The o-matsuri and wearing the yukata were the cultural highlight to this workcamp. However, they were not the only cultural experience we had; we were able to experience a lot more. We slept on futons (布団), in the traditional style, ate on a traditional low table (without chairs), and tried some local specialties. While touring the village upon our arrival, we had free o-dango (お団子), a typical Japanese sweet. We also tried local ice cream and cheese, as milk is also renowned in the area. 抹茶ソフトクレムはおいしいです ! (Matcha sofuto kuremu  wa oishi desu!,  Matcha –Japanese traditional green tea- ice cream is delicious!) Last but not least, we tastedジンギスカン (Jingisu Kan), a kind of dish with a special meat named after… the warrior! (I think it was named as such in an attempt to mock him.)
Conclusion: This workcamp was a very intense 10 days where we were able to experience many things. The aim of the workcamp was well-explained to us. We could understand the type of work we were doing and why we were doing it. We were also treated very kindly by the people we worked with and there was an excellent atmosphere within our group. This made the activities interesting and enjoyable. I did have some doubts about the effectiveness of our work at some point, but I do feel like it was important in the end, and that I have gained a lot from this workcamp. It will remain an amazing memory. 皆、ありがとうございました ! (Minna, arigatou gozaimashita; thank you so much everyone!)

Our volunteer Regina from Argentina reports about her volunteering experience in the UK



“If you think you are too small to make a change, then you’ve never slept in a closed room with a mosquito”.                                                                                                                                                                                                                                                                              African Proverb

                I’ve been asked by Concordia UK to write about my experience as a volunteer of the ROBBS Bursary Programme. I am a member of Subir al Sur, an Argentine organisation that works in the strengthening of youth groups in different parts in Argentina, by promoting local and international volunteering. It is hard to use words to describe the whole month, but to sum it up I can definitely say: AMAZING! I warn you, reader, this article will be EXTREMELY boring for those who like to read about terrible news or poor and sad experiences, for it will be loaded of POSITIVE adjectives in such an amount that you will start doubting whether everything happened for real or it was just a very pretty dream. Well, let me tell you, and I have witnesses, that this month was enough time to make a change, at least in myself, and this is real, for sure.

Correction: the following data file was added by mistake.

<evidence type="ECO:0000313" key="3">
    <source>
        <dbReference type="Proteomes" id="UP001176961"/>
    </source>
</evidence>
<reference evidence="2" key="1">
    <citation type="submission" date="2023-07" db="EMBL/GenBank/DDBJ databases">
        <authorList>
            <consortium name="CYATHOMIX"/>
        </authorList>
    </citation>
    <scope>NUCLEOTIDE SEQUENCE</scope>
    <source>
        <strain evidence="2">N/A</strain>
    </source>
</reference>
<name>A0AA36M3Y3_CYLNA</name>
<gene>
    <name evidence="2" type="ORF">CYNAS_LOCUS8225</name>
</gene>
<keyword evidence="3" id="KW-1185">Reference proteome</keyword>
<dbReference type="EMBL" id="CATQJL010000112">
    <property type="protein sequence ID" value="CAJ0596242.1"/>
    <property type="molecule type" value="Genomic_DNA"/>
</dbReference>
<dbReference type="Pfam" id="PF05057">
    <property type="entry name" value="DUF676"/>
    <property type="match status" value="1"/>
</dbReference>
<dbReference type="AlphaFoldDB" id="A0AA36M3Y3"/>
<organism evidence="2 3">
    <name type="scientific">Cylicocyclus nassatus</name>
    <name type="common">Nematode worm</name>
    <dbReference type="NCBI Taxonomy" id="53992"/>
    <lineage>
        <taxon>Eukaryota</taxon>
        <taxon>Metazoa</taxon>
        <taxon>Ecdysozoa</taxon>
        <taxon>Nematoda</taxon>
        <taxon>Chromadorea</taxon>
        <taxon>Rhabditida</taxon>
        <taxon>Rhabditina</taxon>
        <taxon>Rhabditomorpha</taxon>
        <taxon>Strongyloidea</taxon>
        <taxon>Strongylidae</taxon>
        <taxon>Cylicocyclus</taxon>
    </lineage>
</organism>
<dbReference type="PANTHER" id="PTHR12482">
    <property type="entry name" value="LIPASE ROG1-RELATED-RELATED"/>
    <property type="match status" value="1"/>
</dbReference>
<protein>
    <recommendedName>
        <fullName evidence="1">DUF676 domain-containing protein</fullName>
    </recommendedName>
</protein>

My first experience was at Moulsecoomb Primary School and Moulsecoomb Forest Garden and Wildlife Project. We were eight volunteers and a camp leader participating in a 15-day workcamp, sleeping in the School’s gym, joining the children’s classrooms and working in the Community Garden. Well, Moulsecoomb is supposed to be a “deprived area” inside Brighton and Hove, and I could tell that there are many problems such as violence, drug abuse, alcoholism, etc, underneath the beauty of the streets and the important Universities. Nevertheless, I don’t know if it’s because of my extreme optimism or the fact that I come from a country where “deprived areas” are areas where there are not even basic public services, but Moulsecoomb for me is a diamond in the rough. I have to say that the Primary School’s way of teaching, their willingness to transmit to the children the importance of communication, the expression of their opinions and feelings, the relevance of working with and for the community, and actually doing it, teaching it by giving the example, was inspiring to see. Everyone I met working at the Primary School and the Community Garden is committed to the community and is working to make the best out of Moulsecoomb, mainly for the children that live there. All the School and Community Garden’s Staff members and volunteers are so involved with their community and so confident of the fact that the only way of dealing with harsh environments is working together towards a different and better future, which results in stimulating and exciting everyone that joins the project.